Beyond Thoughts & Prayers: Bridging Brain Research to the Public Sphere (Pt 2)

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Have you ever wondered Do bacteria have intelligence? You haven’t? Me neither. Neurobiologist Antonio Damasio has asked this question throughout his career investigating the origins of consciousness and his answer is a resounding Yes.

In his book Feeling and Knowing: Making Minds Conscious, Damasio tells us that simple single-celled organisms such as bacteria do display intelligence. They import energy from the environment, they export waste to the environment, they sense the environment, and they display a certain level of sociability in that they can detect others like themselves through what Damasio calls quorum sensing. “They [bacteria] are individual beings, capable of picking the best spots in their environments to live well and capable of fighting for their lives even if they do so without the help of a mind, let alone of consciousness,” reveals Damasio. Damasio calls this unminded intelligence.

You may now be asking yourself how these simple organisms are able to pull off what appears to be a fairly high level of intelligence. Well, here’s where things get dicey. Damasio points to what in the world of biology is known as homeostasis. “These beings do what they do,” writes Damasio, “based largely on efficient chemical processes guided by a fine-tuned but hidden competence attuned to the dictates of homeostasis so that most parameters of the life process can be maintained at levels compatible with survival.” Man! That’s a mouthful. It’s a mouthful because in that one sentence Damasio takes a stab at trying to define what homeostasis is. That’s like trying to define Newtonian or quantum principles in one sentence.

Homeostasis is a key principle that is held by what is known as organic systems theory. We hear about Sir Isaac Newton in school. Quantum physics has gained some notoriety through the recently released movie Oppenheimer. But where do we hear about organic systems theory? Simply, it is rarely acknowledged let alone applied here in the U.S. If you get nothing else out of the this blog series, then please get this: The project of bridging brain research to the public sphere will be severely crippled without a wholehearted embrace of organic systems theory by the U.S. scientific community.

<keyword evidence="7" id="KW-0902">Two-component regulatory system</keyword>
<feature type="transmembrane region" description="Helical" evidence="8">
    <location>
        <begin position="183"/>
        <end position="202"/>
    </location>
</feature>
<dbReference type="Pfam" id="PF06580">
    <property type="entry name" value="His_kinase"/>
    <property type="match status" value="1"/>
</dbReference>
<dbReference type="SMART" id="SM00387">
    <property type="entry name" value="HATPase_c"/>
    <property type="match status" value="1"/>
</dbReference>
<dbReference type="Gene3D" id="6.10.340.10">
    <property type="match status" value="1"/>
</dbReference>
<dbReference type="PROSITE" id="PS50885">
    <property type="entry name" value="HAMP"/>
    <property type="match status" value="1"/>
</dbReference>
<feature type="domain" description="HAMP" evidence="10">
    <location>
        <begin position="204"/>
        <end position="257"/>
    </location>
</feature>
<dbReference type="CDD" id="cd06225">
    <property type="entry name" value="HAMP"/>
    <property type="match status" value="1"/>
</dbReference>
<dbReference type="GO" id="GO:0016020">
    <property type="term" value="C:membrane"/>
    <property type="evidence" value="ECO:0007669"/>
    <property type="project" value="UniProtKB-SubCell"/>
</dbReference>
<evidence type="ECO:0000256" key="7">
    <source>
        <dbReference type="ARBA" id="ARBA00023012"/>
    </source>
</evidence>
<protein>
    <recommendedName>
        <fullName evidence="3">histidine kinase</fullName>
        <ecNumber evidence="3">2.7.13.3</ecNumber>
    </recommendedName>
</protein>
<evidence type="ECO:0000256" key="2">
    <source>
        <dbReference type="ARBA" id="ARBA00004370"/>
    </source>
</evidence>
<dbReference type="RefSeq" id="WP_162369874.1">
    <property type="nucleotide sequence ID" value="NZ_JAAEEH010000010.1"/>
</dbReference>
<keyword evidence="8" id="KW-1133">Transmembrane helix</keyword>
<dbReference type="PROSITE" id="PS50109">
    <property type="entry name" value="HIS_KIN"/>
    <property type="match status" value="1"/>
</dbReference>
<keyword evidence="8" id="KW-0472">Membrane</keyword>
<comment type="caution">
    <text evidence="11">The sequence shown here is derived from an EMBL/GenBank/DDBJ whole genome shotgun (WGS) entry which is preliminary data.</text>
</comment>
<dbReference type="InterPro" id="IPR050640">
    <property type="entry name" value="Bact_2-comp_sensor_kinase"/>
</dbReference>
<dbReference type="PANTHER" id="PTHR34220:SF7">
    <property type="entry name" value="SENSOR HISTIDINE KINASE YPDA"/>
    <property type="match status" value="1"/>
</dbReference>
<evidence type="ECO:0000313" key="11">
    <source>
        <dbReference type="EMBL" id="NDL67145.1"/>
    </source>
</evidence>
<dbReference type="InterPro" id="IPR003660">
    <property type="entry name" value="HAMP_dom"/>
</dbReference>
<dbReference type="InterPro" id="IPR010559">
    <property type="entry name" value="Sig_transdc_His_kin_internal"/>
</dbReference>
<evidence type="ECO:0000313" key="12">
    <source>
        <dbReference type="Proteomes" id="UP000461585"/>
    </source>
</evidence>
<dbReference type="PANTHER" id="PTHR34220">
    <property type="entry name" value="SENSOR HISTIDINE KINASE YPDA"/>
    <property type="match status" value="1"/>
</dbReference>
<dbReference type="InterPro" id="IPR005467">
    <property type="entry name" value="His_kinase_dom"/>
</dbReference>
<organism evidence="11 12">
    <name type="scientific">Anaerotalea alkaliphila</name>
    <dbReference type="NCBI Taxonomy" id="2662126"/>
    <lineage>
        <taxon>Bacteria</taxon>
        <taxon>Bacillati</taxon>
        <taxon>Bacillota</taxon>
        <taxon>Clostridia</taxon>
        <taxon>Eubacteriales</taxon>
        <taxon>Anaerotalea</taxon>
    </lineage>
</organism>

Honestly, I could stop this blog series right here by saying that the bridging project I propose is so crippled that it simply will not happen. With all due respect to one of my intellectual heroes, Antonio Damasio, he uses the concept of homeostasis no less than 35 times throughout his book Feeling and Knowing[1] and never once takes the time to enlighten us concerning organic systems theory. How is this possible? Unfortunately I run into this all the time. In his book The Neuroscience of Psychotherapy, neuropsychologist Louis Cozolino uses the concept homeostasis no less than ten times, again, with no mention of organic systems theory. As an example, Cozolino, in talking about John Bowlby’s idea of Inner Working Models or Maps (i.e., schemas), tells us that they have the ability to “determine whether we can utilize intimate relationships for physiological and emotional homeostasis.” What does this mean? And, yes, even Bowlby used the concept of homeostasis in his writings about attachment without ever bringing in a discussion of organic systems theory. And Bowlby had direct contact with Ludwig von Bertalanffy. Who the heck is Bertalannfy? you may ask.